The Buzz

Britain's Elite 'Navy Seals' That You Never Heard of (That Hitler Feared)

At the next pillbox he heard a shout of “Kamerad!” and ordered Stephenson and the others to stay back as he approached it alone. He disappeared from view around the side. Then there was a burst of machine-gun fire. Seconds that seemed as long minutes to Stephenson passed. Then, “SBS, SBS, Major Lassen wounded. Here.”

Stephenson dashed to find the Germans gone and Lassen on his back. “Who is it?” the wounded man asked.

“Steve.”

“Good. Steve, I’m wounded. I am going to die.”

Stephenson put a morphine tablet on Lassen’s tongue, assuring, “We’re going to get you back.”

“No use, Steve. I’m dying and it’s been a poor show. Don’t go any further with it. Get the others out.” These were Lassen’s last words.

There was understandable bitterness inside the SBS for such a loss in what was regarded as a pointless attack with the war’s end so close. But there had already been another loss, the full extent of the tragedy not known for decades.

The half dozen men of Mission LS24 had disappeared in the Aegean in April 1944, the only SBS operation never to return. “The war is over but they remain listed as ‘missing,’” an officer sadly wrote in 1947. It was not until the 1980s that the terrible truth came out. They had been captured, tortured, and executed by the Germans.

Tragedy became international scandal over the role played in their fate by an officer named Kurt Waldheim. During his international career, culminating as secretary-general of the United Nations from 1971-1982, Waldheim’s story that he was medically discharged from the German Army in 1941 with a leg wound sustained on the Eastern Front had been accepted without scrutiny. But, while running for Austria’s ceremonial presidency in 1986, the truth came out. Waldheim had served through the entire war, including in the intelligence unit responsible for the interrogation and elimination of Mission LS24.

In the end it was established he had been on leave at the time and was too junior, as a lieutenant, to order or stop anything . But his claim that he knew nothing about it was found hard to accept. It seemed likely he would have heard of something so important later, or if he did not it was because he did not want to know, given the unit’s record of more war crimes.

In the end Kurt Waldheim could not escape the moral taint of LS24 and other war crimes. When he did win the election, Great Britain and the United States immediately withdrew their ambassadors from Vienna, sending no replacements, and Waldheim sat out his term internationally ignored.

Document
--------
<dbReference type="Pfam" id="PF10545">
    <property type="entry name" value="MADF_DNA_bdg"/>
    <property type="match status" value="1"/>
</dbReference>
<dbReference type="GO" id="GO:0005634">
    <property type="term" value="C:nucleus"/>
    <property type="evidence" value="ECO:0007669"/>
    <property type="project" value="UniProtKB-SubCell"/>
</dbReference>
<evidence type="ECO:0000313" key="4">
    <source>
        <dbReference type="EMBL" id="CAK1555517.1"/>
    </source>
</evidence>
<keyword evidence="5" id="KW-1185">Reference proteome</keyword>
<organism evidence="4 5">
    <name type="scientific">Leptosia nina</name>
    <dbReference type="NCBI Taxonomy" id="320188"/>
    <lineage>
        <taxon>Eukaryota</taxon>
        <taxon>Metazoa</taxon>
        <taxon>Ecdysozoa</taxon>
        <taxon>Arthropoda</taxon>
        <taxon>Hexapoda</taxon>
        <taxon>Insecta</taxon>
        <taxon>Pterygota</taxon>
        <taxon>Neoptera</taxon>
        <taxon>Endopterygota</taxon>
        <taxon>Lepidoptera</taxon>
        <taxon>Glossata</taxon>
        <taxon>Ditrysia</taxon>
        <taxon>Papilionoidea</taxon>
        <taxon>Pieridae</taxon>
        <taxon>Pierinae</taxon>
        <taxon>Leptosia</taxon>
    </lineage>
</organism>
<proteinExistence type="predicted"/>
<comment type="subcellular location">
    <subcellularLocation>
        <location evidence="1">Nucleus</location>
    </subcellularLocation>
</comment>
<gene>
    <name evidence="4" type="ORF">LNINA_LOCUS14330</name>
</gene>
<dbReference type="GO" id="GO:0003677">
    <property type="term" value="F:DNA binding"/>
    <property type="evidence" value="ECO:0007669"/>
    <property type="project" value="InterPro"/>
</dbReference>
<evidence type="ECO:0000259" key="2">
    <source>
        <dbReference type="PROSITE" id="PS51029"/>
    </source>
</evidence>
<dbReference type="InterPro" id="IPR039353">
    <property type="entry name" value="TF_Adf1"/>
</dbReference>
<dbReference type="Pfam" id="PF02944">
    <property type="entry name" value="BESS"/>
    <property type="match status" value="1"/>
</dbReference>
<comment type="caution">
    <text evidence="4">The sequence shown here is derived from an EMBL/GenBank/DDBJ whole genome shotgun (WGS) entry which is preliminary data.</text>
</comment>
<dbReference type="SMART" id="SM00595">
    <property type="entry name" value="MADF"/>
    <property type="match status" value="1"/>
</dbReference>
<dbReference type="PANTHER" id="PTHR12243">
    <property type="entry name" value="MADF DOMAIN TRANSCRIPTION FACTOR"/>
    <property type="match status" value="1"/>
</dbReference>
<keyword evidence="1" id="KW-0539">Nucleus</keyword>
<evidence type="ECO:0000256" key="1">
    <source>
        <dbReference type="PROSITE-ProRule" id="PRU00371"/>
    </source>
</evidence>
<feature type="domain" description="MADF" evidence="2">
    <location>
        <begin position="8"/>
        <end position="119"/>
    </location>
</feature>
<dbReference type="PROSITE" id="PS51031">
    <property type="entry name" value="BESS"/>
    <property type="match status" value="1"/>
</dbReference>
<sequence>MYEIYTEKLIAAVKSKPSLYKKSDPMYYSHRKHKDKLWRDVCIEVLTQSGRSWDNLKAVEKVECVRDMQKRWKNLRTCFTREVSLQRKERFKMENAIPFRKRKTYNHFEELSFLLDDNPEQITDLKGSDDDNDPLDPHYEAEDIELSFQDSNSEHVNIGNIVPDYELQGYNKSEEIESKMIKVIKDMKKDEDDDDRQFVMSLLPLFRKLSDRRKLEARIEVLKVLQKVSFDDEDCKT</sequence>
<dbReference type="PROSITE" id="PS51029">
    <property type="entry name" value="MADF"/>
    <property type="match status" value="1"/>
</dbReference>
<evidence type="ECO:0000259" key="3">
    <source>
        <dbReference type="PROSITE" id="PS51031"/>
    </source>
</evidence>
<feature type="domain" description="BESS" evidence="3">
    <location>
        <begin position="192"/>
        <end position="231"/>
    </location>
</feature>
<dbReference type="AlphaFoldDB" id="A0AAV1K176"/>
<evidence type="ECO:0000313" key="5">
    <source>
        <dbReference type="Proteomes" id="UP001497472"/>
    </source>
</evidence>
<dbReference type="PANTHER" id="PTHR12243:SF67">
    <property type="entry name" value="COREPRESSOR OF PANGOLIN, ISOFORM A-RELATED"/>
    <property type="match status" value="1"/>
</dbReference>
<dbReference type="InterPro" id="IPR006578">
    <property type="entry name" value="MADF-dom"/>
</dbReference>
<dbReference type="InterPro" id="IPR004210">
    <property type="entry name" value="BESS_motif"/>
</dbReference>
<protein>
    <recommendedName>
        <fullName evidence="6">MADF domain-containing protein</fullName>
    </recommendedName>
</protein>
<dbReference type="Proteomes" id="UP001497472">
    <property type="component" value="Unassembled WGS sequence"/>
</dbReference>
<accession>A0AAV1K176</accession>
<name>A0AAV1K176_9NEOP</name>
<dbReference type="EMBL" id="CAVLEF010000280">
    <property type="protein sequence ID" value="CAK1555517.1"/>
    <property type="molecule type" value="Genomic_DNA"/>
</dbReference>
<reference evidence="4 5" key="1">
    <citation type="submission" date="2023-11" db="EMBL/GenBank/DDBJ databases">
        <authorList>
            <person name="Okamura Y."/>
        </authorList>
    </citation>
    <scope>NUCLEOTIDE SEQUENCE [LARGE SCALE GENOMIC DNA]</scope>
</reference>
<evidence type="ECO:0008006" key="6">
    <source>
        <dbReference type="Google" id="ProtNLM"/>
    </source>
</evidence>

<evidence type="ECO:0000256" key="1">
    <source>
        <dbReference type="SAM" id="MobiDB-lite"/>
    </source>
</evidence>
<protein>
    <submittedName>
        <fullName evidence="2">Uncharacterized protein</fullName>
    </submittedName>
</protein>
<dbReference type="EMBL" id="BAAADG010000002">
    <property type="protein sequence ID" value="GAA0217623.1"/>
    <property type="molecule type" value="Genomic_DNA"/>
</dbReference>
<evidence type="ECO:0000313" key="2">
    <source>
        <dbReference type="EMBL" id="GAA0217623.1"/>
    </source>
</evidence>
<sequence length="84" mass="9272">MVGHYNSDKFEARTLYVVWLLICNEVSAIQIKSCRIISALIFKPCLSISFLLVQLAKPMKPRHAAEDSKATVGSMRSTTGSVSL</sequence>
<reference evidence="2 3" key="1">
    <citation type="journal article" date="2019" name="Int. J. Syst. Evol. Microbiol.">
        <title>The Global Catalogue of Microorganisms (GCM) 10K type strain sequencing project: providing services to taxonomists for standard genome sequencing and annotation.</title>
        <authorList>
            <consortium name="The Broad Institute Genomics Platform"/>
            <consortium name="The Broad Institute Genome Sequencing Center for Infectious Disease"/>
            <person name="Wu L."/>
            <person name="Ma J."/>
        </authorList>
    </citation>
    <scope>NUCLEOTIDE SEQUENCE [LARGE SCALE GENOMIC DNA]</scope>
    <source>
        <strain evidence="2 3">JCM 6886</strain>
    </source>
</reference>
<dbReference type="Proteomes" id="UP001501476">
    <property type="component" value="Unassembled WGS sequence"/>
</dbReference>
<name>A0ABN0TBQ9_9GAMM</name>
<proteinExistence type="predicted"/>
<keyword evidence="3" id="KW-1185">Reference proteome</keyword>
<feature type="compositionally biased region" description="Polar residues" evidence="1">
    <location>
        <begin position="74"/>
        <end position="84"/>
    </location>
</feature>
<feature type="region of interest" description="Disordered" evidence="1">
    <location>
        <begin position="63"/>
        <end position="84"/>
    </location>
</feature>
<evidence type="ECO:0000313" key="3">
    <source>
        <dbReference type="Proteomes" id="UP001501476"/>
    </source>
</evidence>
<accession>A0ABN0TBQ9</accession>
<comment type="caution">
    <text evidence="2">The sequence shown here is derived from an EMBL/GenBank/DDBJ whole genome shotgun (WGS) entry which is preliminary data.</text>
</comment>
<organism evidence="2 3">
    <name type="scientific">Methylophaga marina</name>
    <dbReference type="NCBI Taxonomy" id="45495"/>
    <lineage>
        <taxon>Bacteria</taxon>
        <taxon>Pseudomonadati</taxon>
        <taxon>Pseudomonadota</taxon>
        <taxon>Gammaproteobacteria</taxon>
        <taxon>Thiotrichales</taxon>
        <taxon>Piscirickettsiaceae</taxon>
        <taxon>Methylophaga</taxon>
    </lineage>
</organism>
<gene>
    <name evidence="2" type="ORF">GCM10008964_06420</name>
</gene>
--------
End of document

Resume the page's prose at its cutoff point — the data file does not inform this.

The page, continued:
Anders Lassen was posthumously awarded the Victoria Cross, but it was the only recognition that the Special Boat Service got out of the war. Fighting in such obscure corners of the conflict, it had never attracted the attention of the renowned Commandos, the Special Air Service, or the Long Range Desert Group, and the buccaneering, piratical image it enjoyed repelled the more conventionally minded, such as Prime Minister Winston Churchill.

During an astonishing exchange in Parliament in 1944, Churchill was asked, “It is true, Mr. Prime Minister, that there is a body of men out in the Aegean Islands, fighting under the Union Jack, that are nothing short of being a band of murderous, renegade cutthroats?”

Churchill found himself in the rarest of situations for him—at an utter loss for words. “If you do not sit down and keep quiet, I will send you to join them,” was all he could say in frustration.

The Special Boat Service was disbanded in September 1945, then was later reestablished in the Royal Marines. It struggled on for years, understaffed, underfunded, a career waystation, the more famous SAS mocking that its initials stood for “Shaky Boats.” The SBS finally made its new reputation in the Falklands War, including crucially locating what became the landing beach at San Carlos Bay.

Accepting just one candidate in 25, the Special Boat Service is now acknowledged as one of the toughest and most secretive units of its kind in the world. Further serving in locales like Bosnia and the Persian Gulf, it has lived up to what could have been its motto in World War II. “By Guile, Not Strength.”

John W. Osborn, Jr., has contributed to WWII History on numerous occasions. He writes from his home in Fort Myers, Florida.

This article originally appeared on Warfare History Network.

Image: Flickr / zaphad1.

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